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Archive for October, 2006

Oct. 30, 2006 — The seeds of discontent

Manahawkin Southern Regional (N.J.) dropped its first-round match in the South Jersey Group IV Tournament to Linwood Mainland (N.J.). That result, in and of itself, is not the reason for today’s entry.

Instead, the talking point on this game is that Southern was handed the No. 1 seed in this section instead of the state’s No. 1 team, Voorhees Eastern (N.J.).

Some may say that the seeding formula for the New Jersey state tournament is an impartial way to give top teams home-field advantage. But if that is the case, Eastern — a team with seven straight state championships — would not have had the home field in the sectional championship if Southern had advanced.

Imagine, if you will, the field hockey team with a relatively weak league schedule. That team could schedule a number of very weak large New Jersey schools to harvest those Group III and Group IV points, thereby getting a larger seed. The team could also alter its home pitch to its advantage, either keeping the grass to its maximum allowable length under current Federation rules or by playing on waterlogged artificial grass.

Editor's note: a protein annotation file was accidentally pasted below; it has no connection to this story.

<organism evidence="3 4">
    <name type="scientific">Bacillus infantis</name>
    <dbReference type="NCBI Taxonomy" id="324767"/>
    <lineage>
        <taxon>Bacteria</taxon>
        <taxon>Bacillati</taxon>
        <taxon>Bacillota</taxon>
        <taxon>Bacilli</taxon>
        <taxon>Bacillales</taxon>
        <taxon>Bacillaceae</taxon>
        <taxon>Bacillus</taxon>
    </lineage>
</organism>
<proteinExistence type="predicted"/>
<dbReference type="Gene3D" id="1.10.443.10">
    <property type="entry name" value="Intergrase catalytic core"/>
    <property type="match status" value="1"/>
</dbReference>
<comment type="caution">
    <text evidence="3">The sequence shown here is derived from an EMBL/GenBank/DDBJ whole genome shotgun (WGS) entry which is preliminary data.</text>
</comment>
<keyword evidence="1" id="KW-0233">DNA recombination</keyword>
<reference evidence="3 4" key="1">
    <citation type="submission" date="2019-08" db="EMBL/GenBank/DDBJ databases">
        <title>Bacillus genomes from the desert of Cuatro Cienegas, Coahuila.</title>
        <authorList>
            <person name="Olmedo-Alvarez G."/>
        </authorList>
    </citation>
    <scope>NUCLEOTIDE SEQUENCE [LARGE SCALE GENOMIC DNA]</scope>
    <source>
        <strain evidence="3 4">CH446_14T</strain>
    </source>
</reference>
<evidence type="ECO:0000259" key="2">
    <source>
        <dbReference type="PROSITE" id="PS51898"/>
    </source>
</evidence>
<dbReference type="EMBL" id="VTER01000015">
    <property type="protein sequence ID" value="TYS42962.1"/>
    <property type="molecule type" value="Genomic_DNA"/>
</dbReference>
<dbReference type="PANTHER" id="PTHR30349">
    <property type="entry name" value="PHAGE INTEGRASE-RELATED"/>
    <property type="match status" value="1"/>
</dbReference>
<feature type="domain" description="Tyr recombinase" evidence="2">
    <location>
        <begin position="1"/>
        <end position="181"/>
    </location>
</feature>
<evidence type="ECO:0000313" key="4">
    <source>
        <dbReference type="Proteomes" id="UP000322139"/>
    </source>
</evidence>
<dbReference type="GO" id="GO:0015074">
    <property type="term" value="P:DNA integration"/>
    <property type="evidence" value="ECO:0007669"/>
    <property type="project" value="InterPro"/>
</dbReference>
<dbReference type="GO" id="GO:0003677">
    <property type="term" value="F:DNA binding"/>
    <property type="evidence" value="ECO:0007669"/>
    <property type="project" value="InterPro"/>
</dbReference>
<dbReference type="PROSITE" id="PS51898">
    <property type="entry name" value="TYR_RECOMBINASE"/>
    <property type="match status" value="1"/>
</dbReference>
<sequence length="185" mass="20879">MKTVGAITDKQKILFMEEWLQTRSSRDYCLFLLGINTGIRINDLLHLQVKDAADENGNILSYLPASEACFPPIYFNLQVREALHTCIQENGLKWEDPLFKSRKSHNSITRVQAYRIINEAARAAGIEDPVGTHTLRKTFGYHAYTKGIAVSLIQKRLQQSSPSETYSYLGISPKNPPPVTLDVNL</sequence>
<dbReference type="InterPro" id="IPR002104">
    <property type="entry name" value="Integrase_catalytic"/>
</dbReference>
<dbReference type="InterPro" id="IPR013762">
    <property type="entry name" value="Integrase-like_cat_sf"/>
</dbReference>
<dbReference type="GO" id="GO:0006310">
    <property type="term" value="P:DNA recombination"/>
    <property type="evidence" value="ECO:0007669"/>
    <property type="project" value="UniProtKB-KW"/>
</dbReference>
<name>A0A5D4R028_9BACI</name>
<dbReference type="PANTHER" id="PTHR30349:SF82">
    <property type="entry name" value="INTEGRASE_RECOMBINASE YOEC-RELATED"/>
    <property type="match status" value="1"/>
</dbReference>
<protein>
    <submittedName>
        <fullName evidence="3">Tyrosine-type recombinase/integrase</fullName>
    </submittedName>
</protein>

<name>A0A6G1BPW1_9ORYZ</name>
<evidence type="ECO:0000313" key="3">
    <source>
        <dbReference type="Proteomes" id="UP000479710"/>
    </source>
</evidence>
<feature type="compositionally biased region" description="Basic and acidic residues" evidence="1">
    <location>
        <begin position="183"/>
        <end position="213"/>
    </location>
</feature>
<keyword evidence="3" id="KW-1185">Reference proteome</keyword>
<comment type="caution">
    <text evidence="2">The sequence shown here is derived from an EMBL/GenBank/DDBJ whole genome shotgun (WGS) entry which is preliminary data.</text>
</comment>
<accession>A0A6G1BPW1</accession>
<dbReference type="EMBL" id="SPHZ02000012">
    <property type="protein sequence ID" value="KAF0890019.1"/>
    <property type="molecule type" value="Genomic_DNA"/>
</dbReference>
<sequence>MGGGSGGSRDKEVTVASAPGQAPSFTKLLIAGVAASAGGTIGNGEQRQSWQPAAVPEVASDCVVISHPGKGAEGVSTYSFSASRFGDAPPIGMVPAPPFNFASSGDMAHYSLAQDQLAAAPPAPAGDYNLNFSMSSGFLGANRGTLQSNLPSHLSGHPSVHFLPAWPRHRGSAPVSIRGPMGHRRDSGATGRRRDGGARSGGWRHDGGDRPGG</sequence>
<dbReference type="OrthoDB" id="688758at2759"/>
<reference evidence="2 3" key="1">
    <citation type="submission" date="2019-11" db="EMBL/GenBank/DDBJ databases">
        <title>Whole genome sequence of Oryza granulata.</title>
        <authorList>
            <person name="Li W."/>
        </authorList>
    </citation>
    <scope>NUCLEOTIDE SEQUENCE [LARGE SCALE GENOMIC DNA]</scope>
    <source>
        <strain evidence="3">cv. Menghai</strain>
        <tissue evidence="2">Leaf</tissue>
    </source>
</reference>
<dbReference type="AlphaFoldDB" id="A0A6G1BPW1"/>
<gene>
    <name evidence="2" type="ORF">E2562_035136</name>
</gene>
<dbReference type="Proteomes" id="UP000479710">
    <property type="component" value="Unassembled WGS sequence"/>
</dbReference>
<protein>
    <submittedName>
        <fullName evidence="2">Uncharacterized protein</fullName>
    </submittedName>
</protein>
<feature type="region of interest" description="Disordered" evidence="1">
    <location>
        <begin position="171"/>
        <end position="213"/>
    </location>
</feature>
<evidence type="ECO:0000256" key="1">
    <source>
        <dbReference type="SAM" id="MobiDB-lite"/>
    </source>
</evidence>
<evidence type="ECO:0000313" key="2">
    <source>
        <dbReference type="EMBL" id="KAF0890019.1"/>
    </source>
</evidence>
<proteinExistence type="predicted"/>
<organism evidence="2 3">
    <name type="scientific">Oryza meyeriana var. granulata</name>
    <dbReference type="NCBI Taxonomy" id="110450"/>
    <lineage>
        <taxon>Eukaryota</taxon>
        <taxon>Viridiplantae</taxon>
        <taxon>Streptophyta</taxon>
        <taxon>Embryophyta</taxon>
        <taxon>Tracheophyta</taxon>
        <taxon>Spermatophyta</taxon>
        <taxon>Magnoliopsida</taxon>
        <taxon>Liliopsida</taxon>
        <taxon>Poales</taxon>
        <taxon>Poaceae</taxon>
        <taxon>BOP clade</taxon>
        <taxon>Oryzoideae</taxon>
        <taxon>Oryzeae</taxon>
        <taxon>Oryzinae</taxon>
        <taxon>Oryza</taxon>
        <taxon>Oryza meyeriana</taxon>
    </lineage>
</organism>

That wouldn’t be very fair. And neither is the current NJSIAA seeding formula. I like the Maryland system, in which the state tournament committee seeds the two (or four if the bracket has 16 or more entries) best teams in each section.

This does two things. One, it prevents the two best teams from meeting before the championship final. Two, it prevents any possible manipulation of seeding criteria.

In fact, I’ve been working on an Ultimate State Tournament in my head the last couple of years, combining the best practices of the various state, district, sectional, and league championships I have witnessed over the years. Subjective seeding is a major part of it.

New Jersey isn’t the lone state which could use subjective seeding. Pennsylvania seeds its 16 qualifiers ahead of time, regardless of which team is likely to qualify in the state’s district system.

The problem here is that, in both brackets, two of the best teams in the state will meet in the semifinals rather than the final; Selinsgrove (Pa.) and Kingston Wyoming Seminary (Pa.) in Class AA, and Emmaus (Pa.) and Hummelstown Lower Dauphin (Pa.) in Class AAA.

Regrettably, matches between these teams will bear the designation, “time and location TBA.” And in mid-week, too.

Oct. 29, 2006 — Behind the video

Went to RFK Stadium to witness D.C. United’s 2-1 aggregate win over Red Bull New York in the Major League Soccer playoffs.

After the match, I went to the team’s afterparty on Capitol Hill. I didn’t see any team members at The Pour House, but there were plenty of members of the United front office in the room.